“Those afraid to die are afraid to live”
Fans of Quentin Dupieux should rejoice because I haven’t seen a film this absurdly hilarious since Wrong. Petr Václav‘s Nikdy nejsme sami [We Are Never Alone] is definitely bleaker, darker, and strangely realist, but it has that same sense of subtle humor to give you pause about the meaning of what’s thus far been viewed. The story concerns two families with certifiably insane patriarchs, a local pimp searching for escape, and the whore he deludes himself into thinking loves him despite her pining over the father of her daughter in jail. They each have their own personal problems that should be uniquely particular to their individual psychological imperfections and yet when they converge they’re insanely revealed to be kindred spirits spinning around atop this cesspool we call Earth.
Václav includes political commentary about the current state of affairs in Czech Republic (don’t tell Miroslav Hanus‘ prison guard he’s a communist, though, he just hoped the results of the overthrow turned out better than it has) alongside some existential crisis-inducing fear for health (Karel Roden as a hypochondriac drama queen who may be in tears more than not), safety (Hanus’ belief that former prisoners will murder him in his sleep inspires his young son to daily kill incrementally larger animals and leave them dead by the gate as “warnings”), and love (Roden’s wife played by Lenka Vlasáková is drowning in enough familial strife and boredom to declare her affection for Zdenek Godla‘s pimp despite never speaking to him more than, “Here’s your change” at the convenience store).
Sound like this would be up your alley? Make sure it does because, like with Dupieux’s oeuvre, We Are Never Alone will either hit your funny bone or leave you completely numb and looking for your money back. I enjoyed it for the most part, especially its surprisingly violent and macabre finale seeing tiny white lies and huge displays of rebellion opening up rabbit holes that can’t resolve with anything other than death. No one is normal—except maybe Hanus’ wife who disappears after sneaking her son some loose change to buy a candy bar while hubby was preoccupied talking about a “new war” to come with Roden—and thus no one is predictable. Morality and empathy are non-existent as Václav’s nihilistic bent renders compassion a dangerous liability.
It’s tough to talk about any interactions considering their surface machinations hide a complex series of details that infer upon the meandering plot in crucial ways. You really do have to see to believe because a stoic character like Vlasáková’s father (played by Rudolf Triska) will reveal himself to be larger than the visual punch line we assumed he was. His presence gives Roden one more reason to go into hysterics (the man hates him), but his coldness towards his daughter and grandkids also cements his fate and theirs in the process. Someone like Klaudia Dudová‘s prostitute is seemingly additional color for scowls of jealousy and welcome sass lobbed Godla’s way, but even her actions—no matter how small—are integral to where the others travel.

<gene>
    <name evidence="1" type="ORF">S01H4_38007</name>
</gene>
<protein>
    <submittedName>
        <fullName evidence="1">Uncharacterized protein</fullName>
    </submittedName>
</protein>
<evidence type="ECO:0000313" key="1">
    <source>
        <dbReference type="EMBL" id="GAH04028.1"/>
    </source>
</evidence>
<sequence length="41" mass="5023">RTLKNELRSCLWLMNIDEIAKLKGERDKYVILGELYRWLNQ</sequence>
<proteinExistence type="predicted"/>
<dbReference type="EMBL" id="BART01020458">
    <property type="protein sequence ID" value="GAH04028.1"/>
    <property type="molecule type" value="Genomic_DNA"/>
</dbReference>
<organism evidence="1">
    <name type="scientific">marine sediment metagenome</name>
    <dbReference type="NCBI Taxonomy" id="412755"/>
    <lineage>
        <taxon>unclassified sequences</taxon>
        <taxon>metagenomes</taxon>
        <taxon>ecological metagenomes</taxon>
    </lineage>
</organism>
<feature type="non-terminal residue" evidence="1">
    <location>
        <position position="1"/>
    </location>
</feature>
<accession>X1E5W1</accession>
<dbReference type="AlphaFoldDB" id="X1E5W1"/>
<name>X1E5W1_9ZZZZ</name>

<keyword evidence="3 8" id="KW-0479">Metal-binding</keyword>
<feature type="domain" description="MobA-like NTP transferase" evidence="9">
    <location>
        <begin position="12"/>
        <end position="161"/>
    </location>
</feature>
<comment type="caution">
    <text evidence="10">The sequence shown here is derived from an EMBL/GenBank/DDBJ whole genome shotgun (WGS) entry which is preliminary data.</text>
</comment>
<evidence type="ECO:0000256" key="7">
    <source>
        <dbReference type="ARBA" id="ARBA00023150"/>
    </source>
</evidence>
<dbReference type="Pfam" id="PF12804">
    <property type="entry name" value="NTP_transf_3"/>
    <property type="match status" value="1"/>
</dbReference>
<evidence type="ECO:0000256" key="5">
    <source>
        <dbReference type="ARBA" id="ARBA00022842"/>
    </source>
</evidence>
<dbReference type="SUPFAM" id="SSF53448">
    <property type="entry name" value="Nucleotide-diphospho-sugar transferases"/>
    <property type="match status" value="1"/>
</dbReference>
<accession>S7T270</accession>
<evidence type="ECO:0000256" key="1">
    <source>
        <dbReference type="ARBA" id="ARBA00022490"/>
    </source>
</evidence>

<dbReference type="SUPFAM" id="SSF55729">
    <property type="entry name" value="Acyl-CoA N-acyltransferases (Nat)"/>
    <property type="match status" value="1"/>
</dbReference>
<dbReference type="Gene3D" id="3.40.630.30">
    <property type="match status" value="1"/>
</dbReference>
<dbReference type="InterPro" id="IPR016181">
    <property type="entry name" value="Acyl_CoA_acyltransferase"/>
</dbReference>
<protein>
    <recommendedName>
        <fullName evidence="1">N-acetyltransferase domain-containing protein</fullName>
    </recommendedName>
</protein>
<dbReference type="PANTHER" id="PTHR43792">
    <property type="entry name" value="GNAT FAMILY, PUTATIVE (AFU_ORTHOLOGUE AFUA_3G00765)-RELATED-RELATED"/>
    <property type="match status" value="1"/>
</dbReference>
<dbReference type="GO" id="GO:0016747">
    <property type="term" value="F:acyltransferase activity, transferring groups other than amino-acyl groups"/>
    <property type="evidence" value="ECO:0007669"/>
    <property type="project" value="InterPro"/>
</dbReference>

So instead I’ll merely shine a light on the wonderfully eclectic performances. I do believe Roden played comically idiosyncratic before (Was it 15 Minutes?), but seeing him here still screwed with my head because of the arch villains he has portrayed since. It wasn’t until the movie was half over that I went from “this guy looks like Karel Roden” to “I think that is Karel Roden.” He is so over-the-top and exaggerated that it should feel out of place in an otherwise reserved dramedy, but it works exactly because of the contrast. His need to touch his wife for solace plays brilliantly against Vlasáková’s disgust-driven recoils and his crazed banter can only be diffused by Hanus’ extreme deadpan severity supplying possible solutions rather than eye-rolls of frustration.
Hanus is unreal with a blank slate gaze and robotically routine movements somehow never feeling bland, behavior like having to unlock his son from his room for a glass of water is absurd enough to make his over-zealous mechanics comical in their dryness. Godla’s penchant for waffling between hardened mad man and sensitive lover make him more sympathetic than he probably should, his desire to not be alone proving stronger than his tastes. And Vlasáková ultimately steals the whole movie with her inability to cope in a life she’s out-grown. She is defined by screams of agony when the family suffocates her and excited smiles when a new career path opens at Godla’s brothel. She becomes the only character moving forward with happiness despite her choices seeming otherwise.
I’m still attempting to wrap my head around Vlasáková’s place in the bigger picture outside of relationships with Godla and Roden, though, namely Václav’s decision to change from black and white to color twice with her as catalyst. At least I think each instance coincides with Vlasáková’s distraught housewife—maybe her admitting to wanting more, her sense of rejection, and then her second chance? I don’t know. Maybe Václav merely thought the shift would draw us in aesthetically and it’s not steeped in context. Either way this visual alteration is but one of numerous odd details that seem only marginally less odd when put together with the rest. I’m not sure this caustic tragedy appeals for repeated viewings, but I’m sure glad I saw it at least once.
courtesy of TIFF